Once the self-described "standard of the world," Cadillac has spent the last decade struggling to catch up to key competitors like Mercedes-Benz and BMW, a chase complicated by the broad market shift from sedans and coupes to SUVs and CUVs.
General Motors' luxury brand has rolled out a procession of high-line utility vehicles over the last several years, most recently including the XT6. But Caddy President Steve Carlisle insists the brand is "very much committed to sedans," something it intends to demonstrate during this week's New York International Auto Show with the debut of the new CT5. The show opens to the public Friday.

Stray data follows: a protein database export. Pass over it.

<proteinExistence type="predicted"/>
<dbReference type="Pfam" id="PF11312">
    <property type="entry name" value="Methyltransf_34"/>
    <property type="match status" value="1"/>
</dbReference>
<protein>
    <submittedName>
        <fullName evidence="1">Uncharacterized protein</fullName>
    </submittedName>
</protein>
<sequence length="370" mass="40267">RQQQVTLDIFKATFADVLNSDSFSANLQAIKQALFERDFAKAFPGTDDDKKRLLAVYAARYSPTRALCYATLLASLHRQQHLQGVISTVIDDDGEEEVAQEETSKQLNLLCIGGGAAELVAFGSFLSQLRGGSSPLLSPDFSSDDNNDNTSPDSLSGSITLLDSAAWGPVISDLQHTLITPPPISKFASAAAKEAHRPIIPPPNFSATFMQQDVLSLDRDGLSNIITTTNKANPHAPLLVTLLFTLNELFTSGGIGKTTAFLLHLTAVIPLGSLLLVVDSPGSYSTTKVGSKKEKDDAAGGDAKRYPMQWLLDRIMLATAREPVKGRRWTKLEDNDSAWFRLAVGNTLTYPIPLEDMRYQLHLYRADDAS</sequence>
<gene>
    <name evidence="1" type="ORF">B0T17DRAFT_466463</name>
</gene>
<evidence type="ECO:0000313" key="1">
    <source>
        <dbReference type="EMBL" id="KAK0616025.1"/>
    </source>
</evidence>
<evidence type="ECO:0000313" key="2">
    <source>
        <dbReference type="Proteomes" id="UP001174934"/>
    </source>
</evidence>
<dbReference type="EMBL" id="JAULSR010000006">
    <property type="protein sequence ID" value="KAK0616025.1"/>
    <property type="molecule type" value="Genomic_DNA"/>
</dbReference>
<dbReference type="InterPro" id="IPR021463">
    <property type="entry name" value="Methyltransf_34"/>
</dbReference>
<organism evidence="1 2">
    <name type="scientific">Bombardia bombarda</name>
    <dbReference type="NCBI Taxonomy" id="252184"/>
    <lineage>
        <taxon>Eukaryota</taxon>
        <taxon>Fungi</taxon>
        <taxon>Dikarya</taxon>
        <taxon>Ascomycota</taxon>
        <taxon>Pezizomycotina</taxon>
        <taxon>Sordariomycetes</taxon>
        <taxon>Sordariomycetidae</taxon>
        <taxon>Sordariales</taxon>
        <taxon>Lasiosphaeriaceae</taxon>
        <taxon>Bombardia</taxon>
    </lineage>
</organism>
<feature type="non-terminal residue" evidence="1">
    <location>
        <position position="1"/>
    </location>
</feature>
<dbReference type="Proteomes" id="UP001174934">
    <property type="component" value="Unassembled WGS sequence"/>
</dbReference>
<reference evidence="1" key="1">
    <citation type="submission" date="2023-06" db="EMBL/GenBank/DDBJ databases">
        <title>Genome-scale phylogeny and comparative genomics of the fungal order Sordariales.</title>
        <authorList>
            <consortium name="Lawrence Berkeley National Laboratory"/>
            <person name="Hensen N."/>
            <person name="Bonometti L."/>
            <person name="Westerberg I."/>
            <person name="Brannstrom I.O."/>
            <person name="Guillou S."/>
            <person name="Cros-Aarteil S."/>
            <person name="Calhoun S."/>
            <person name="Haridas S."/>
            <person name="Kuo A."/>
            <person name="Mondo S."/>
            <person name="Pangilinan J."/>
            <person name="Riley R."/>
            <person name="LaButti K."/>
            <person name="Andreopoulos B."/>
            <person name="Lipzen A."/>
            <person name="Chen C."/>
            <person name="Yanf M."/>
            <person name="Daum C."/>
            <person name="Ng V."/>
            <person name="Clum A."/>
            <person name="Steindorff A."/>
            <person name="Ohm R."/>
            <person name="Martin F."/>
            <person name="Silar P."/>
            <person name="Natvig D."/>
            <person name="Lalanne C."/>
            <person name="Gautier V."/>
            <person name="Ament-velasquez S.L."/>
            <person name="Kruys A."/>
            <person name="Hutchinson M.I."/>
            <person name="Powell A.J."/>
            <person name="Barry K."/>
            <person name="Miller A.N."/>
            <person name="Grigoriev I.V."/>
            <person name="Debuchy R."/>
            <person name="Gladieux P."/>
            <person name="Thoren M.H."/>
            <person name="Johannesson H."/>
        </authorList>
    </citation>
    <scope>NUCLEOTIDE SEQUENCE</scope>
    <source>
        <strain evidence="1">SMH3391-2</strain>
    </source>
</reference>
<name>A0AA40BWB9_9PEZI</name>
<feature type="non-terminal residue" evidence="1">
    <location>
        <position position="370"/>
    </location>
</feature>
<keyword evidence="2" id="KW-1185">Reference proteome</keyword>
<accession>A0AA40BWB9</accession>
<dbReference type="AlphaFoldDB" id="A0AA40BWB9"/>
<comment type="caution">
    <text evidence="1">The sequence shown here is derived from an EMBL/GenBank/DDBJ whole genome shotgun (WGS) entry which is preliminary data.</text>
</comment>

The sedan is meant to replace the old CTS, the four-door model that originally introduced Cadillac's distinctively Art & Science design language back in 2002. The look isn't quite as edgy but retains key styling cues, such as the signature vertical head and taillights. Equally important, the CT5 becomes the second Caddy model to offer Super Cruise, the brand's semi-autonomous driver assistance system.